Hundreds in need of financial help due to storms seek assistance from new Sonoma County program
Roberto Levaro Estrada, of Healdsburg, arrived about 9 a.m. Monday at the Healdsburg Community Center, hoping for help.
He hasn’t been able to work for almost a month – restricted from doing his landscaping job due to flooding caused by the recent onslaught of storms that have raged across the North Bay for more than three weeks.
Even though he arrived about two hours before the center opened its doors, there were already many people waiting.
When he finally got up to the check-in desk, he was given a number: 46.
He was one of more than 320 applicants who went to one of two support centers to obtain financial help through a first-of-its-kind cash assistance program launched Sunday by Sonoma County officials to help the county’s most vulnerable residents recover some of their more immediate losses following the storms.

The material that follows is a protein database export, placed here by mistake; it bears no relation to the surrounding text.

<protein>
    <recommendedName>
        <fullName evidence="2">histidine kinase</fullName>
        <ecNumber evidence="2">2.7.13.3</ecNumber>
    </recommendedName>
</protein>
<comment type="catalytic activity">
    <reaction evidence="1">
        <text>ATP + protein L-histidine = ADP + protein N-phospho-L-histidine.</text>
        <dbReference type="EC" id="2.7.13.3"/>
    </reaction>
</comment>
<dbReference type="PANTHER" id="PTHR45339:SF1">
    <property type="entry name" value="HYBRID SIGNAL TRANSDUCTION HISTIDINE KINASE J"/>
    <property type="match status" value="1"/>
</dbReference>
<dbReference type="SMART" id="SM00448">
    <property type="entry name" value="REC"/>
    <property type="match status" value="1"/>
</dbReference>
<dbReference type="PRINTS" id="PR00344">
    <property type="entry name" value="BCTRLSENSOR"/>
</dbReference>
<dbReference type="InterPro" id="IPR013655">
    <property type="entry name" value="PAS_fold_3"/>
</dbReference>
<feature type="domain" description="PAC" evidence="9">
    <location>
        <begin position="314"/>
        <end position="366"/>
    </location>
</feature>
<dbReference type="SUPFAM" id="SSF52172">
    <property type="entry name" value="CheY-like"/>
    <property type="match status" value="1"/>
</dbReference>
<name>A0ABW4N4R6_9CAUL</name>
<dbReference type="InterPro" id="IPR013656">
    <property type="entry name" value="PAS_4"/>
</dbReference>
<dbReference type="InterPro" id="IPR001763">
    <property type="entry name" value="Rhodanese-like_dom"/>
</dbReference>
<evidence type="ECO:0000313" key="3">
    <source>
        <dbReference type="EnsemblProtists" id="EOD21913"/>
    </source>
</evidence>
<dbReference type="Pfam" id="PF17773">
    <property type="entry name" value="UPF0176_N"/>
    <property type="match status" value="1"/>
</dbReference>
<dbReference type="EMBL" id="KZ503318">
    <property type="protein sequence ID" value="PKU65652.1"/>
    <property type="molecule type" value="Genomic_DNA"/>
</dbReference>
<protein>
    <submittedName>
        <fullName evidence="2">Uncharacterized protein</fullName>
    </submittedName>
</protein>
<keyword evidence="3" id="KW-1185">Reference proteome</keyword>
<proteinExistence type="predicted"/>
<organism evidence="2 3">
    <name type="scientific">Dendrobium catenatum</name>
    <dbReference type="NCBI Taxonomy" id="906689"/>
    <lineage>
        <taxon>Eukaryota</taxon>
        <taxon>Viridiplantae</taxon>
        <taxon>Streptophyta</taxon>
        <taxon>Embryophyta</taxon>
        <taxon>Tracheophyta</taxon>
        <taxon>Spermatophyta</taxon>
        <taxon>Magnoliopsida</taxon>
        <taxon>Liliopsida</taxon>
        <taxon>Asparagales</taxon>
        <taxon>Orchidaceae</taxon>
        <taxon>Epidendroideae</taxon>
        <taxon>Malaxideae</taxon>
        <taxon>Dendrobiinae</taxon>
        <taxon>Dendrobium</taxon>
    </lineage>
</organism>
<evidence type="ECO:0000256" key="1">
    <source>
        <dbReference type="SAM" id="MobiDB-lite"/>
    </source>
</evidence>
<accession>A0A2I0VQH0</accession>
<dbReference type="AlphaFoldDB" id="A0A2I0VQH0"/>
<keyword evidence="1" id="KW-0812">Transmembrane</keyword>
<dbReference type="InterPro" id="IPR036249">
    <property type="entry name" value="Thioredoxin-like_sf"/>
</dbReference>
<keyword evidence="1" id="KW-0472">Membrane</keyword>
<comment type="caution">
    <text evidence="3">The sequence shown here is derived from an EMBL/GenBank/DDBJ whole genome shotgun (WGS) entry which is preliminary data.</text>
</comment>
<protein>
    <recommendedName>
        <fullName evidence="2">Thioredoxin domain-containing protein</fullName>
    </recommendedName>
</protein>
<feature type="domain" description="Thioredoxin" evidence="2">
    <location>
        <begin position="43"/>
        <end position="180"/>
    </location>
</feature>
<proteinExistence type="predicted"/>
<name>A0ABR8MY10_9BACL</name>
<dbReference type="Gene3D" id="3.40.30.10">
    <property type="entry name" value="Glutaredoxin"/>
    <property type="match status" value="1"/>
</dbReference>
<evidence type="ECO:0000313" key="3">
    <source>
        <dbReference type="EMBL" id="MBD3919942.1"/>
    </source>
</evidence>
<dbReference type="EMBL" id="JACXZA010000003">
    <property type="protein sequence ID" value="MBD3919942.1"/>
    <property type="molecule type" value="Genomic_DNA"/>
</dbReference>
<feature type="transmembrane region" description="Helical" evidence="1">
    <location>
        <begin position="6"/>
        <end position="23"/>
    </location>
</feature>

Stationed out of locations in Healdsburg and Guerneville, the pilot program offers nominal financial assistance to county residents who suffered economic setbacks during the storms, such as lost wages because they couldn’t get to work due to road or business closures, as well as the costs of purchasing fuel, water or replacing spoiled food lost because of power outages.
Sonoma County Supervisor Lynda Hopkins, whose district includes the lower Russian River region, said Monday that the county is supporting the program with approximately $300,000 in emergency funding, which was taken out of the $2 million Hopkins requested last year during budget hearings to start a Community Disaster Immediate Needs fund.
The program is meant to address the needs of the county’s citizens on an individual level before the money from the state arrives to help with bigger-picture problems such as infrastructure damage, which sometimes comes in too late, Hopkins said.
“What matters is not the scale of the disaster, but the scale of the impact on an individual life,” she said.